How aggressive Attorney General James will be in enforcing this new statute is unknown, especially with the State’s attention and resources diverted to issues related to the COVID-19 pandemic. We would expect the AG to ramp up enforcement efforts once the pandemic response stabilizes, especially since there has been increased hacking activity specifically using the pandemic as a cover for system breach tactics.
What is more certain is that notifying the AG of a system breach will trigger some type of response from the State. Part of that response will be to determine compliance with the “reasonable safeguards” required by the SHIELD Act, discussed below.
In addition to fines that can be assessed for failing to notify affected individuals, the AG can levy fines of $5000 per violation concerning whether the company had enacted reasonable safeguards against hacking or theft.
Mitigating Liability Requires a Plan.
Whether the AG comes down hard on a company will depend on the company’s institution of reasonable safeguards under the SHIELD Act. These reasonable safeguards are, generally speaking, prudent practices that one would expect to employ to protect against and mitigate breaches. The SHIELD Act breaks down these safeguards into three buckets – administrative safeguards, technical safeguards and physical safeguards (similar to the safeguards required by the HIPAA security standards):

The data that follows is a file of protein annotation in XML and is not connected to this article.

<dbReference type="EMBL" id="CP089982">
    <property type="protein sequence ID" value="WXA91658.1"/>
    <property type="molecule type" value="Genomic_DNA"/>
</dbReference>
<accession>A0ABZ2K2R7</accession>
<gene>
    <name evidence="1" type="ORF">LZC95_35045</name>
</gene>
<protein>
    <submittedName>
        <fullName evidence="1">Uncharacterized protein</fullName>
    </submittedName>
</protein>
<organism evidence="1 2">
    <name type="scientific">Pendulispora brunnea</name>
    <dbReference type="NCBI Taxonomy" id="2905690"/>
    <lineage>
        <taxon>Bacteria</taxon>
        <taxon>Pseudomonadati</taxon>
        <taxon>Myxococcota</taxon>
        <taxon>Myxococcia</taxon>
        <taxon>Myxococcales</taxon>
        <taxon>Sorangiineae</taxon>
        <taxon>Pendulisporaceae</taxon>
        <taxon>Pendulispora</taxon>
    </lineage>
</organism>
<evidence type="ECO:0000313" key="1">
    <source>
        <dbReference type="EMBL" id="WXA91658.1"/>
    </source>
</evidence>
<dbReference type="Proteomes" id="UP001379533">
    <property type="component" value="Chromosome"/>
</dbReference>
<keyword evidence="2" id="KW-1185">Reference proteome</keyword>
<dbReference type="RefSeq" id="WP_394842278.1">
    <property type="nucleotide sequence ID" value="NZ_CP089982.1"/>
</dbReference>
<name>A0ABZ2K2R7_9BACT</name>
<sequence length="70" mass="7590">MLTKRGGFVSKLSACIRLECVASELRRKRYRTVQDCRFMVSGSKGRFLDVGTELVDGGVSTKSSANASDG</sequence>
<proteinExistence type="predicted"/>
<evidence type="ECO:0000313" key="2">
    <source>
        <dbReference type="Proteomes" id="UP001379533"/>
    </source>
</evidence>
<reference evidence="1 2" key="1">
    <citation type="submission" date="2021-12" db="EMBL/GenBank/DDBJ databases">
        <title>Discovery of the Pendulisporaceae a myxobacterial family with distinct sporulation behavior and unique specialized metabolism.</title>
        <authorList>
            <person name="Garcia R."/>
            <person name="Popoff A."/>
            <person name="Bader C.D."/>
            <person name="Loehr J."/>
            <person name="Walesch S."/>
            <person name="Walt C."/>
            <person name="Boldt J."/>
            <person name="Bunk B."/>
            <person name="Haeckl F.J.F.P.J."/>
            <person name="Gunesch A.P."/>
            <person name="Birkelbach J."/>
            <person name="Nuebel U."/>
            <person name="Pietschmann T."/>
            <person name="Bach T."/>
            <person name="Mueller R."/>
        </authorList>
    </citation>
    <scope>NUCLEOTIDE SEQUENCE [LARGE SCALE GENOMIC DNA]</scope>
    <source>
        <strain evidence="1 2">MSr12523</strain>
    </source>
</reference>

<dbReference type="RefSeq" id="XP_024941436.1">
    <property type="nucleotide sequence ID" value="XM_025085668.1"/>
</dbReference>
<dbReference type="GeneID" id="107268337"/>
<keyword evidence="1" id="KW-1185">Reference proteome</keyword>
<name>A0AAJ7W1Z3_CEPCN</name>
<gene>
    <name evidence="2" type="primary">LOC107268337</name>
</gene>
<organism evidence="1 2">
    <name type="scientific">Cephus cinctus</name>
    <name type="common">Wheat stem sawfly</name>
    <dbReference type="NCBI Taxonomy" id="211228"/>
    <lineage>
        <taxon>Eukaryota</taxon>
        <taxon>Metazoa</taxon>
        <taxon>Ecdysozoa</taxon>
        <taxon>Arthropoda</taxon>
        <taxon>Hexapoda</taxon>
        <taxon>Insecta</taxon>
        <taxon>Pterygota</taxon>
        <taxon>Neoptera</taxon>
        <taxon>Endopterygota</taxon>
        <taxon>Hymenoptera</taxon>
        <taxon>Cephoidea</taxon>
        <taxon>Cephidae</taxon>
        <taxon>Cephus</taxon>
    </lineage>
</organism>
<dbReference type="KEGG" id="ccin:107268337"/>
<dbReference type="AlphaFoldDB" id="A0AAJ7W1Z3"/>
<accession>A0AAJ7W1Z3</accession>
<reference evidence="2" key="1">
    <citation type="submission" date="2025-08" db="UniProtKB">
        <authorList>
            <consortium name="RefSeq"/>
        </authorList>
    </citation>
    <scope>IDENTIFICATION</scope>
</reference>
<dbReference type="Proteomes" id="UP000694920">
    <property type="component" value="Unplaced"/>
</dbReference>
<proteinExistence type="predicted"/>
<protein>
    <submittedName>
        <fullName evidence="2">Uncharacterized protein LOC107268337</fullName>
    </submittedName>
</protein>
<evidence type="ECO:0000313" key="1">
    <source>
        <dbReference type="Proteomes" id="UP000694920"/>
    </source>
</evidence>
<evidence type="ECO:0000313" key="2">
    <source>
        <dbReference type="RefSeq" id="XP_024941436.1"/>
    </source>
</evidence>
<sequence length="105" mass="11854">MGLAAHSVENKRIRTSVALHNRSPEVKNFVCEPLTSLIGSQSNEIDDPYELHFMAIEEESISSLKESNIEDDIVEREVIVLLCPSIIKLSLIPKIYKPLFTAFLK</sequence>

- Administrative safeguards. These safeguards include designating a point person or person for coordinating protection and response, identifying risks to the system, evaluating the current processes in place to address these risks, training employees on risks and protections, selecting capable service providers, and adjusting measures in response to changes in circumstances.
- Technical safeguards. These safeguards include assessing risks in the system design and network transmission, testing systems, and implementing a system that detects, monitors and protects against attacks and failures.
- Physical safeguards. These safeguards include protecting against access to data access and safely disposing of data after it no longer has a business use.
In the event of a breach, companies will be in a better position vis-à-vis an Attorney General investigation if it has prepared a comprehensive program that incorporates these safeguards. The AG can assess fines of $5000 per violation, and there is no cap on these fines.
First GDPR, then California, and now NY.
The NY SHIELD Act is the latest in a series of broad measures on data protection by various jurisdictions affecting US businesses. US companies have already considered their risk with respect to data coming within the purview of the EU’s General Data Protection Regulation (“GDPR”). The GDPR is a broad statute that affects US businesses collecting personal information on EU residents. Similarly, the California Consumer Privacy Act (“CCPA”) is broadly written to affect any businesses doing business with California residents.
The reach of the NY SHIELD Act is also broadly worded, covering any person or business who has suffered a breach such that private information of any resident of New York State was reasonably believed to have been accessed or acquired. All companies doing business with NY residents will need to consider whether they own or lease NY resident data and thus fall within the ambit of the statute.